As Sani (my driver) approached the palace of the Shehu of Borno in Budum community, the road blocks, the crowded streets and the thickening clouds of chaos and confusion signaled that something was wrong. A bomb blast that went off beside Budum market, injuring three soldiers, had invited ruthless military action and reprisal attacks from JTF soldiers. The JTF onslaught left boldly disconsolate imprints that resonated loudly in nearly every home, in every street, and every corner, within the community.
Grumbling men, wailing women, unrestrained children and incensed youths milled through the streets, especially close to the smoldering shops and wares strewn in and around what used to be Budum Market. Inestimable quantity of grains of burnt rice, beans, millets, corn, groundnuts, carrots, broken plates, clothing, provisions, drugs and a variety of items littered the entire market area. A handful of local youth rummaged through the ruins, picking objects that caught their fancy. My camera started rolling immediately.
A group of women who had lost their entire wares in the inferno, clustered behind the market, wailing and discussing in hushed tones. On particular woman that recently stocked her shop wept uncontrollably as she stared blankly at the destroyed porcelain wares, pots, cooking stoves, cutleries and charred remains of her goods. There, I learnt that the JTF had set the shops ablaze, retaliating the injury inflicted on three of their men when an improvised explosive device suspected to have been planted by members of the Boko Haram sect exploded beside a security checkpoint. Most of the women could not speak English and stared at me with intense suspicion. A young lady, that later became my friend, volunteered to take the spot the bomb explosion took place.
Engaging local communities is a past time I have always cherished, and the uneasy calm within the community required that I brought my community engagement skills to bear. Before filming the explosion site and adjoining shops that caved in during the blasts, I introduced myself to a small crowd of local youths who were loudly remonstrating the military invasion and the killings that followed. Within minutes, the crowd swelled as I began to address them. Luckily, one of them, Alhaji Kaigama (who I think is between 24-26 years) assumed the role of my interpreter. Seeing the absolute dedication and diligence with which he interpreted my address, my fears began to wane.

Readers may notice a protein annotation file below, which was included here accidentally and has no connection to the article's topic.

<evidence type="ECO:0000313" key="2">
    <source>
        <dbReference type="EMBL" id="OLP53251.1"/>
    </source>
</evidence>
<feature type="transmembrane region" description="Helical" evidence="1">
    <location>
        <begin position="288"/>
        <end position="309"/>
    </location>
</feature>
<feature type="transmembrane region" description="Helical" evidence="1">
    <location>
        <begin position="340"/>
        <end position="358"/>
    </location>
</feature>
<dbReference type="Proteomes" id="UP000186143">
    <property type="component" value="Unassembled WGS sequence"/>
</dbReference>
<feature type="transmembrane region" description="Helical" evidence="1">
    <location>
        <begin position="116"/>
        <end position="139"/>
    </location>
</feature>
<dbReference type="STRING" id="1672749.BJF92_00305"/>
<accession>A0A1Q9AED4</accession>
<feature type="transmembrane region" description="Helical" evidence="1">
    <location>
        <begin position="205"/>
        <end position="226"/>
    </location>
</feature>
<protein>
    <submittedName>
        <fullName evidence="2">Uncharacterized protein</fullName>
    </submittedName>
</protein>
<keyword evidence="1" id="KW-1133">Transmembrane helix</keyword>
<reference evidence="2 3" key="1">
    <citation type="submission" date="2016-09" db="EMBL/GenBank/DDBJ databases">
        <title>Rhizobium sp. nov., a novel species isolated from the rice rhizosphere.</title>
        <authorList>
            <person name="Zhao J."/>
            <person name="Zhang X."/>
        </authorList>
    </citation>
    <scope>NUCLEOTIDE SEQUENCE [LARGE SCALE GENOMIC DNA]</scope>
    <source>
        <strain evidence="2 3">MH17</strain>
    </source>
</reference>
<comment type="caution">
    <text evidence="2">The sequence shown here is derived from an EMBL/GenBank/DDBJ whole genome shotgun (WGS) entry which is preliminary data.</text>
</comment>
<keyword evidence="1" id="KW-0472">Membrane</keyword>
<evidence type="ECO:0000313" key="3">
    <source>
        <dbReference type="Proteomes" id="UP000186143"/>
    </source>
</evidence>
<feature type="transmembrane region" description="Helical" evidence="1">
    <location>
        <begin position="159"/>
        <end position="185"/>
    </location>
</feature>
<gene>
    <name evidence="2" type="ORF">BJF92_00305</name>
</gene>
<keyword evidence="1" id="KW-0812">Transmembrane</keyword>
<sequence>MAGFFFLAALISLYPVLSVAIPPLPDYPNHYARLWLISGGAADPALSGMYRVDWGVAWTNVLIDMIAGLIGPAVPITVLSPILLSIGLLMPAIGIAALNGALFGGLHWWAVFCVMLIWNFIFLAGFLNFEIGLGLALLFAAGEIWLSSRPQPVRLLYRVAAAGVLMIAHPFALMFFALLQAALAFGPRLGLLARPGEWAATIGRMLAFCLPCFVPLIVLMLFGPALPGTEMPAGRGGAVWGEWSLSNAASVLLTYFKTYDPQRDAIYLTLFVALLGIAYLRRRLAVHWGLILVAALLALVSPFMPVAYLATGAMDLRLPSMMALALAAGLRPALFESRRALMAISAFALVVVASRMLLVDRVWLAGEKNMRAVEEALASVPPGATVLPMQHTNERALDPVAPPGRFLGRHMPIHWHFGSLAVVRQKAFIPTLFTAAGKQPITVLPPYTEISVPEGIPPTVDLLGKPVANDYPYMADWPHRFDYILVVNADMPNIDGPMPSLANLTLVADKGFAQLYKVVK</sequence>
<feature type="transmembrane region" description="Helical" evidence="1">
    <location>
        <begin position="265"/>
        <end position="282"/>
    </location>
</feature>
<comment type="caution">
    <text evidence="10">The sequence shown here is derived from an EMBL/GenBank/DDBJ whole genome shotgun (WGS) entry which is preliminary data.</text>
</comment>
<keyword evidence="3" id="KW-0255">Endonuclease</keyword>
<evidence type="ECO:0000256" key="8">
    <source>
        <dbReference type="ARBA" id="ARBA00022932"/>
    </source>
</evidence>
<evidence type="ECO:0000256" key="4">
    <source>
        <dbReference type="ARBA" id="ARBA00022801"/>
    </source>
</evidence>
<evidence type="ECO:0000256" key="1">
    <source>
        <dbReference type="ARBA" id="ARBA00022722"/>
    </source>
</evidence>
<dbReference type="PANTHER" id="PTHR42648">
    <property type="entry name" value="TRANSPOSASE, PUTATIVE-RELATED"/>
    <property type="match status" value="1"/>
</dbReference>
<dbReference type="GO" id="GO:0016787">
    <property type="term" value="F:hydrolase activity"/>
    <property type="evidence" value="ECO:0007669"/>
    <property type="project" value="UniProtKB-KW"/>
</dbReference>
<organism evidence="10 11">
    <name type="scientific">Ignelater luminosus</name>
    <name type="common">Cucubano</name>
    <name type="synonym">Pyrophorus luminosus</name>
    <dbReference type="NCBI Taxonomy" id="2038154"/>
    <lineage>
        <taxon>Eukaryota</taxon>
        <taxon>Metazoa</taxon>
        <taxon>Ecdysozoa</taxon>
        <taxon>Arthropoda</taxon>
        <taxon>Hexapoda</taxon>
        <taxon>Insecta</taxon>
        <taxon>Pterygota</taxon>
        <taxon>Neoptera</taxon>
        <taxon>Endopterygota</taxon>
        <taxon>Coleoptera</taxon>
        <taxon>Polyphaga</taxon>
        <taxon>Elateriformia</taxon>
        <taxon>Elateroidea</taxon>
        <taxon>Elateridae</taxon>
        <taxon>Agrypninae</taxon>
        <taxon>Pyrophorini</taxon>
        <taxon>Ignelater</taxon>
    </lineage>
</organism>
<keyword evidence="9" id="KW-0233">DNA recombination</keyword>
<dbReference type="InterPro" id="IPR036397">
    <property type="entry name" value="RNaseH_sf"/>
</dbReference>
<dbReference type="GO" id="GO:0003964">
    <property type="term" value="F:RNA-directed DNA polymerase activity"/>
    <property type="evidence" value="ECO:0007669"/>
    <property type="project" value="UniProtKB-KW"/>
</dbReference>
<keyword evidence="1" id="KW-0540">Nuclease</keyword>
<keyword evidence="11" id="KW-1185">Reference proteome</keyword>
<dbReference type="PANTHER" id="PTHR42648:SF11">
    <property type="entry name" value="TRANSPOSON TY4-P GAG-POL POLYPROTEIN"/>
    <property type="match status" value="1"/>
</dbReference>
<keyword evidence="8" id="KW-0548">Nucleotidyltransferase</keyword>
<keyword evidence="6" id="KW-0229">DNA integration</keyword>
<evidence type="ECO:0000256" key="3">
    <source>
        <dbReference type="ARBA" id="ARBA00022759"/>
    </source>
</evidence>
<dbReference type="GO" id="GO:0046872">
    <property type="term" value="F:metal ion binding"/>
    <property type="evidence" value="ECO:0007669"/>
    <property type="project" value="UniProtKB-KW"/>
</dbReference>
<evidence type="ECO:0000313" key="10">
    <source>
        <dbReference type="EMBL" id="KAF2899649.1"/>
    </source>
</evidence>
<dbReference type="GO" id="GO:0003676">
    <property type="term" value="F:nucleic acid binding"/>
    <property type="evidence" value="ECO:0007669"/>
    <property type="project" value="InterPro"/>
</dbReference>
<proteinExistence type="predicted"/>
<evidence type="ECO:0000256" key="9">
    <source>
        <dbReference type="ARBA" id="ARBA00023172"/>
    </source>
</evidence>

During that roadside engagement, I listened to tons of several, fairly uniform eye witness accounts of the military action. According to eyewitnesses, trucks filled with soldiers surrounded the community minutes after the blast and wreaked havoc on every human or object in sight. The owner of the shop (where the bomb exploded) was sprayed with bullets. In that vicious fury, jars filled with fuel were flung into shops stocked with goods and wares: In total, 42 shops and six cars parked in various locations were set ablaze. Shop owners and buyers alike ran helter skelter: there was no time to salvage anything at all from the burning shops. Soldiers shot directly at fleeing shop owners and passersby killing and wounding scores. Many were chased into their homes and killed in front of their families and neighbours. Abandoning the wounded and severely-injured, and offering them no form of medical assistance, the soldiers allegedly took some corpses away to undisclosed locations.
Expended bullets picked from Mallam Goni’s home
To ascertain the actual death toll, and corroborate the diverse accounts shared by eyewitnesses, I requested see the graves of the deceased; speak with their family members, and or see some of the wounded to document their own testimonies. Gladly, Kaigama and many others offered to take me round to see things for myself. A fidau (funeral service) prayer was going on when we got to the home of late Mallam Goni Tijani, who was allegedly shot in his home by JTF soldiers. I sat down on the mat and joined the prayers. Being the only woman seated among several men, I suddenly became the center of attraction. It was also evident that I was a stranger, unfamiliar with the customs and ways of the people. News went round that I was a journalist from CNN that had come to document their story. More people trooped to the venue to get an opportunity to be filmed.
Apparently discomfited by my intrusive presence, the Imam stopped the prayers and beckoned on me to speak. Flashing my identity card, I formally introduced myself as a researcher from Lagos interested in documenting their experiences and helping them to tell their stories to the world. The deceased’s elder brother stopped halfway in tears, as he narrated how irate soldiers shot the deceased, leaving behind two wives and 11 children. His two shops were also razed. I was shown round the bullet-riddled home of Mallam Tijani, the broken doors, the smashed windows, expended bullets and the room where he was dragged out from before he was shot right in front of his house.